Rural Americans Spend More Money to Live Than Those Who Live in Urban Areas

By: Ben Campbell | Published: Jan 27, 2024

With the current state of inflation affecting life in cities across the U.S., many can’t help but fantasize about escaping to rural America to live a slower and cheaper life.

Yet, according to a report from Newsweek, living in a city may be cheaper than once thought, with some economists arguing that it’s more expensive to reside in the nation’s rural communities.

Cheap Life in the Suburbs

According to financial experts at Newsweek, U.S. citizens living just outside the nation’s major cities likely spend less than those in rural areas.

Condensed houses sit side by side in a small suburb in East Auckland, New Zealand

Source: Dean Purcell/Getty Images

The experts surmise those with lower incomes spend less in the suburbs as they save on transportation, groceries, and even property taxes.

It All Comes Down to Spending Habits

Alex Beene, a financial literacy instructor, joined Newsweek for an interview to speak on the issue. “The common perception is city life is vastly more expensive than living in rural areas, but I think it’s a wrong one,” he said (via MSN).

A blonde-haired woman pays for her meal with a credit card

Source: Freepik

Alex continued, “Ultimately, it comes down to the individual and their spending habits.”

Getting by Living in the City

According to one financial consultant, Paul Walker, it’s much easier to survive on a low income in a city than in rural areas.

Man dressed in a back jacket walks through a city park wearing sunglasses

Source: Freepik

“While housing is more expensive, you do not need a car, find produce markets that are less expensive than traditional grocery stores, and there are more opportunities to find jobs,” he said.

Better off in LA or New York

As inflation continues to affect the lives of daily Americans, financial experts such as Beene and Walker argue living just outside of Los Angeles or New York can be cheaper than living rurally.

Photograph of Los Angeles skyline as the sun goes down

Source: Mario Tama/Getty Images

Their opinion is shared by Marguerita Cheng, CEO of Blue Ocean Global Health. He argues that U.S. citizens can save thousands of dollars annually by living close to cities.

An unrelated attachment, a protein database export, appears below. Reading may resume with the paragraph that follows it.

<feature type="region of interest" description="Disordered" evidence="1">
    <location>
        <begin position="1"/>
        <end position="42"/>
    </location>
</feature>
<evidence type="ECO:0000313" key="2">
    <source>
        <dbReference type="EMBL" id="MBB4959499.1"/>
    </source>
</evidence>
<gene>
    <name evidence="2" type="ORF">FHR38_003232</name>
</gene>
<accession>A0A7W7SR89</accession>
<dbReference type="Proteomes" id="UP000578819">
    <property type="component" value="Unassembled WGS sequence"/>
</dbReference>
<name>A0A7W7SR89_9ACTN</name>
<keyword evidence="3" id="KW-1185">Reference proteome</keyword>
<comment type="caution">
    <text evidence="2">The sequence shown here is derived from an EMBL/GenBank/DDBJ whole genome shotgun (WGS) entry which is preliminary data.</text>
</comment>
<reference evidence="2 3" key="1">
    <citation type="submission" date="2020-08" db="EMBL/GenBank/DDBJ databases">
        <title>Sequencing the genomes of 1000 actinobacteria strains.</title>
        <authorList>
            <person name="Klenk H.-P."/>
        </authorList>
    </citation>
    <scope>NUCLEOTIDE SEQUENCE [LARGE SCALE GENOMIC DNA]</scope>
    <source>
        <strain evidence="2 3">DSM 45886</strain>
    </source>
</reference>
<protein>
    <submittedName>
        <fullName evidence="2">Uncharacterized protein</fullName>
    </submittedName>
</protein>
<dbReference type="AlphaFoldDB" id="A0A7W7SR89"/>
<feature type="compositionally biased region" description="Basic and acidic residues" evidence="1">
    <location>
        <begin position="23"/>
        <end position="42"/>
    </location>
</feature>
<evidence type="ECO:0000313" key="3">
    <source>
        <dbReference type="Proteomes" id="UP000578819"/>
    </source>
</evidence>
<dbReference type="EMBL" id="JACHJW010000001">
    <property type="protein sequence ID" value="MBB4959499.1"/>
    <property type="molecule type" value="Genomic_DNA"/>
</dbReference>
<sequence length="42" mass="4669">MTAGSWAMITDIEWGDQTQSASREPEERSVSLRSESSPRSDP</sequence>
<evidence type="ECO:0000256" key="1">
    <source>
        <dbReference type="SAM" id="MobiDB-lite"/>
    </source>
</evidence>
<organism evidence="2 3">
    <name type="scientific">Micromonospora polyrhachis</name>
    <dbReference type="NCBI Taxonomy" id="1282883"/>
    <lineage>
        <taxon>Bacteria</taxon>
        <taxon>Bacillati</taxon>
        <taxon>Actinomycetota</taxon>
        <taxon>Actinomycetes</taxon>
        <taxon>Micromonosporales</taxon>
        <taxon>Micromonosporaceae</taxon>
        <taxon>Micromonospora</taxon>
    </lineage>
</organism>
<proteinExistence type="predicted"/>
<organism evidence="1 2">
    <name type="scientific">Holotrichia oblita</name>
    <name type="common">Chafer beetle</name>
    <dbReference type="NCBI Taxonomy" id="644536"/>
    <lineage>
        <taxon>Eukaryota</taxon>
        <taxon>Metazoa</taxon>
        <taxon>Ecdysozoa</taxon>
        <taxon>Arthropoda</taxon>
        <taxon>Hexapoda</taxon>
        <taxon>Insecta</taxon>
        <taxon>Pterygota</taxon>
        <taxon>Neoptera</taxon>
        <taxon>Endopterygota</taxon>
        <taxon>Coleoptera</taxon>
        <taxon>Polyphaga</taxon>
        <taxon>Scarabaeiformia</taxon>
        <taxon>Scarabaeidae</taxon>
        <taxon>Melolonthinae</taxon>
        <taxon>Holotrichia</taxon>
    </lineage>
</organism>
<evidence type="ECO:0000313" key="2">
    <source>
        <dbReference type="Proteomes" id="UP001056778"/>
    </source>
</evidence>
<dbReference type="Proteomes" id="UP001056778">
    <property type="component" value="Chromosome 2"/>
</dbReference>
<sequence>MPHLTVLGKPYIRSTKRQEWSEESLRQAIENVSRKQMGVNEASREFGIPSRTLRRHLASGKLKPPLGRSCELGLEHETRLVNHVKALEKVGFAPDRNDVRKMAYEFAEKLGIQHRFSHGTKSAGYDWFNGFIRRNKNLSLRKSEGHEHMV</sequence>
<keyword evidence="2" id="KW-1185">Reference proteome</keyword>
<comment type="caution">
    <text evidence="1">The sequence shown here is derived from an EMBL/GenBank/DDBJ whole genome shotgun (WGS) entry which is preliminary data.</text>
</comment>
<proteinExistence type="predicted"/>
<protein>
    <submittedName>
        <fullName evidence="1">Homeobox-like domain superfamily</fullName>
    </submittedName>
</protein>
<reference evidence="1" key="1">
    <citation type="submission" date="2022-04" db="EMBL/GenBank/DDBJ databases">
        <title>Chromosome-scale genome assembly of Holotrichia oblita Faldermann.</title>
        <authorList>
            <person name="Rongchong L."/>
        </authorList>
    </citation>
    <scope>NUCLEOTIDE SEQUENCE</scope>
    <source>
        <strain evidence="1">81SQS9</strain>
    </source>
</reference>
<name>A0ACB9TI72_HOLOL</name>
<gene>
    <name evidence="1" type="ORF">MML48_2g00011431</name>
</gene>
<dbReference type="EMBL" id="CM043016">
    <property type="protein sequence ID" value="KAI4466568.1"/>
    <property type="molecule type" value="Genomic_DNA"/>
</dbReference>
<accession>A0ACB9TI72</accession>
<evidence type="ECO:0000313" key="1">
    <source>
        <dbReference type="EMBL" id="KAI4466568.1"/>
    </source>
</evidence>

Bills Begin to Add Up

Cheng said those living in rural areas almost always need a vehicle. Transportation costs alone exceed $12,000 a year for Americans, including bills such as insurance and gas. Yet, city residents seldom require cars.

Woman sits at her kitchen table as she reads over a recent bill

Source: Freepik

The CEO finished up his interview with Newsweek by saying, “My advice is that you don’t want to move so far out that you end up even spending more money and sacrificing your quality of life.”


Inflation Hits Harder in Rural Areas

Research published by Iowa State University says that those living in rural areas are at greater risk of experiencing the effects of inflation than those in the city.

A birdseye view of a large rural region surrounded by tiny homes and lakes

Source: Freepik

In a paper published in 2020, the team said lower incomes and the increased cost of goods due to inflation hit rural areas harder (via MSN).


Rural Earnings Increase but Can’t Keep Up with Inflation

One portion of the university paper says that even though rural earnings increased by nearly 45%, they couldn’t keep up with inflation.

A farmer pictured working his field in a tractor at dusk

Source: Freepik

“Rural earnings, especially from farm sources, also rose rapidly by 43% but were unable to keep pace with inflation. The net effect cut rural discretionary incomes by 33.5% between January 2020 and December 2022,” the university wrote.


Prices Skyrocket in Rural Regions

Financial adviser Chrispoter Hensley argues that living in rural regions can cost thousands more than people initially expect.

A small stone home is pictured in a rural part of America surrounded by lush greenery

Source: Freepik

“When you factor in moving expenses, utility deposits, potentially buying a vehicle for rural living, higher fuel costs, property taxes, and even a slight uptick in grocery bills due to fewer options in rural areas, a reasonable estimate for the total cost of such a move would be in the range of $11,000 to $32,000,” Hensley told Newsweek.


Benefits of the City Life

A popular TikTok account, @Footwashingchrist, said that living in Los Angeles during his 20s helped him scrape by even though he earned less than $13,000 annually.

TikToker @Footwashingchrist, during one of his most recent uploads

Source: @Footwashingchrist/TikTok

While Los Angeles is notoriously known as being an expensive city to live in, Footwashingchrist said in one TikTok, “Because it was in the city, it’s easier to get by.”


Cities Create More Opportunities

According to the TikToker, he survived in the city even though he made tens of thousands of dollars less than average Americans for a few reasons.

A small bedroom pictured in a shared house in an American city

Source: Freepik

 Above all else, he said, “There’s more opportunities for rent.” He continued, “You get more ability to do weird living situations,” speaking in reference to his time living in a 6-by-7-foot room.


Cities Have Everything You Need

According to another financial expert, Zack Hellman, cities provide better services, reducing the amount of money residents need to spend.

Photograph of a train as it passes by in the heart of a large city full of skyscrapers

Source: Freepik

“Cities also tend to have more job opportunities, particularly in various industries, and a higher density of social services and community programs that can assist those in financial need,” he said (via MSN).